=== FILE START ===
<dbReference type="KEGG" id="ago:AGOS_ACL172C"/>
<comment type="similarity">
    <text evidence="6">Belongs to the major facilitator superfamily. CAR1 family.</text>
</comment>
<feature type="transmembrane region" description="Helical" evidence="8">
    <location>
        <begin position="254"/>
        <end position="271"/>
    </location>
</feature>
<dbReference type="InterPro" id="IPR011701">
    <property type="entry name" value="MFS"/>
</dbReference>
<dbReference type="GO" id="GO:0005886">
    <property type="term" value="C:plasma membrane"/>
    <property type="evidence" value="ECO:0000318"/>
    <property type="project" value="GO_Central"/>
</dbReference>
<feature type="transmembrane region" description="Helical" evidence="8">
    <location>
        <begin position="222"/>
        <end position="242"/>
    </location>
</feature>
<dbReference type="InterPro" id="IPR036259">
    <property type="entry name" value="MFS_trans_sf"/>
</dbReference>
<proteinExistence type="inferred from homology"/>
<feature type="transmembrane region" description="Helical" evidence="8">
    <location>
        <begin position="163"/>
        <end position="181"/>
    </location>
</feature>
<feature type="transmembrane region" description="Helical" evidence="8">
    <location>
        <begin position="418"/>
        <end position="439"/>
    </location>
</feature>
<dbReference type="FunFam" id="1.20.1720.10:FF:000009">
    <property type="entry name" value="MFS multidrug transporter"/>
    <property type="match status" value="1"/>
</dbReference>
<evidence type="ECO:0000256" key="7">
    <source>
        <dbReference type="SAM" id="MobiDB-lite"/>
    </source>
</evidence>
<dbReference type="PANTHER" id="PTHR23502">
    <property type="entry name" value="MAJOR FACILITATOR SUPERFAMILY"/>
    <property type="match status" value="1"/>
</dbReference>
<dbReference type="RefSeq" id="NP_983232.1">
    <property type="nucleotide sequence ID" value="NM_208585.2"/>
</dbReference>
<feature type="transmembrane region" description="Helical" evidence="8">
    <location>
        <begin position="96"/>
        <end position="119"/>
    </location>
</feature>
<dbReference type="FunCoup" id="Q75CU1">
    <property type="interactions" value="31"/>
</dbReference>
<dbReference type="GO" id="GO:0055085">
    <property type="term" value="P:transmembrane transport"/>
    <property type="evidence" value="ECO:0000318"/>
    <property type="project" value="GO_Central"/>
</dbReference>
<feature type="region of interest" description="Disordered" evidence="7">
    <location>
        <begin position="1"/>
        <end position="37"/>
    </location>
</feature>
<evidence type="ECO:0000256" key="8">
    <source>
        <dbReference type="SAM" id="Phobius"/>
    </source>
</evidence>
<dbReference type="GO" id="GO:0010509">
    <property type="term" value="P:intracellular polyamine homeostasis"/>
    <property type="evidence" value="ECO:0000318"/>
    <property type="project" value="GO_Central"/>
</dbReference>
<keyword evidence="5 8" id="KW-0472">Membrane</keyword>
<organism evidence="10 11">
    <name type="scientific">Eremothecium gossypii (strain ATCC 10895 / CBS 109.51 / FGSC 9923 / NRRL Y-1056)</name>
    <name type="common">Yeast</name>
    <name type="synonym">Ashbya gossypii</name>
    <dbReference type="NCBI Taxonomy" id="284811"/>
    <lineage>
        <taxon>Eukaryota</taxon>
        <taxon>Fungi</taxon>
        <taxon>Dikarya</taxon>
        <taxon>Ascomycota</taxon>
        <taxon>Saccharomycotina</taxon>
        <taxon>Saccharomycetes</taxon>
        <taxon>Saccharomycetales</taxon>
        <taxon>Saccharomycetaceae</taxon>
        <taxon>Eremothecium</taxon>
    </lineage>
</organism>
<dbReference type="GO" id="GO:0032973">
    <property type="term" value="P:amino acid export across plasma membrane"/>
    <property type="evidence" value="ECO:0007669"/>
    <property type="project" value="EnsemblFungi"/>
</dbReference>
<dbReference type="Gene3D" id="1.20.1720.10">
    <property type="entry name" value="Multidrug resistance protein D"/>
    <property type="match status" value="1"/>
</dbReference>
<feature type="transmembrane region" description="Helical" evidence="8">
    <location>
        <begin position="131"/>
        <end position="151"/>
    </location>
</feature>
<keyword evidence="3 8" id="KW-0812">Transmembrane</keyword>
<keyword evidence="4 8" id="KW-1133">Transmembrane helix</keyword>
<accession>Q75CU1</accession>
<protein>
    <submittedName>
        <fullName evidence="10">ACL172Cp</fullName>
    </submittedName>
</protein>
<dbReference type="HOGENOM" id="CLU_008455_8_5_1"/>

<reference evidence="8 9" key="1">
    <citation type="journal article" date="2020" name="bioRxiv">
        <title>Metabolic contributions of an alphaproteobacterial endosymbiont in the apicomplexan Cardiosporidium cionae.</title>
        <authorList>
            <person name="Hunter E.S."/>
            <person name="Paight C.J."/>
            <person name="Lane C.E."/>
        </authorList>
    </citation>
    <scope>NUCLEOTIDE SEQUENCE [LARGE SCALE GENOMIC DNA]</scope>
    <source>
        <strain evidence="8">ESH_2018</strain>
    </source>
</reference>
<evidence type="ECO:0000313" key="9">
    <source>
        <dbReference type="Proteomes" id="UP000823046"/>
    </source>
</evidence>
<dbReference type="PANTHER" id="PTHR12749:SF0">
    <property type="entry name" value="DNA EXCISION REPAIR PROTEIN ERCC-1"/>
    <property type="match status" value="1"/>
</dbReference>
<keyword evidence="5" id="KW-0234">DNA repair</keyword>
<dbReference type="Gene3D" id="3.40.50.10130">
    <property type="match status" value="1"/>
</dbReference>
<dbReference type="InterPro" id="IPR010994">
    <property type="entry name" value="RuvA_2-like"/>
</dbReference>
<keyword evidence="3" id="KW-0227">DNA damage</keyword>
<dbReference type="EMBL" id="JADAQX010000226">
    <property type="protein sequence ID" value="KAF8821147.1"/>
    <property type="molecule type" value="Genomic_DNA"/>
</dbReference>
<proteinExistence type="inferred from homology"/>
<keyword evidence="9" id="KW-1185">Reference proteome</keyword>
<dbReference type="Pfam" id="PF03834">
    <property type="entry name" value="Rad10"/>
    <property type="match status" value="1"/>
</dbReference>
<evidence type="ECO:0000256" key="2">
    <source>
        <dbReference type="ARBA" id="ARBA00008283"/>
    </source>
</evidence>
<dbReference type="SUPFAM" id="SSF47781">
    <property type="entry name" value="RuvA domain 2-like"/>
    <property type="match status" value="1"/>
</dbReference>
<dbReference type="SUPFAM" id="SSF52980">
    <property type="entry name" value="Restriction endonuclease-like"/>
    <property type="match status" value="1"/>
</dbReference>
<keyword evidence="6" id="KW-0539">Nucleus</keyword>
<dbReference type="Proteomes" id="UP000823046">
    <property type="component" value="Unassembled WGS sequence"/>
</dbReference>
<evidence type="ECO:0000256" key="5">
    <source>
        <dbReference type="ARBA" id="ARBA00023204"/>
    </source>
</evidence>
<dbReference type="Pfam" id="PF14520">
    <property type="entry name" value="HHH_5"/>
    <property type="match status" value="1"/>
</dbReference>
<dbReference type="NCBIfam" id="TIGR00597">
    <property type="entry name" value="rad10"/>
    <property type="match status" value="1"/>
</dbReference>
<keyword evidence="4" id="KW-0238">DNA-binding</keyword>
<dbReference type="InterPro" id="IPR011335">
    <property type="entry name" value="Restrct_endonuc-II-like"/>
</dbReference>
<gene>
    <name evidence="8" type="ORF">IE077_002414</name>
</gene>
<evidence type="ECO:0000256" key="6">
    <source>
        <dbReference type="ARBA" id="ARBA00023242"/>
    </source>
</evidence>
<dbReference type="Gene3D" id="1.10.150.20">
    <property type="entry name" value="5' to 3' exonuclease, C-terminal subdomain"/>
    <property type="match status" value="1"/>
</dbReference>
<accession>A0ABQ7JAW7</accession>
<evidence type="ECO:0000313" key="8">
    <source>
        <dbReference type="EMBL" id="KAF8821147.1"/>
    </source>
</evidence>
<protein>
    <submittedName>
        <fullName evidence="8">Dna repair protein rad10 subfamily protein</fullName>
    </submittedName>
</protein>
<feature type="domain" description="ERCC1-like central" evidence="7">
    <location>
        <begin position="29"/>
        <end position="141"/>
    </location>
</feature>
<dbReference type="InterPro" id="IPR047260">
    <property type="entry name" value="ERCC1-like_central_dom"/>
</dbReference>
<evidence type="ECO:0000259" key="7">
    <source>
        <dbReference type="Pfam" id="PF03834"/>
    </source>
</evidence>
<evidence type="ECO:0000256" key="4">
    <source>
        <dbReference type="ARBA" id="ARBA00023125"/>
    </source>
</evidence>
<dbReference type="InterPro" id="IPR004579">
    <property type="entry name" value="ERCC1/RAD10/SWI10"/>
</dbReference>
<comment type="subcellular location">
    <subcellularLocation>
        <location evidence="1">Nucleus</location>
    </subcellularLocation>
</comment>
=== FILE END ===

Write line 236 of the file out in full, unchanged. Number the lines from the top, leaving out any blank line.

<evidence type="ECO:0000259" key="7">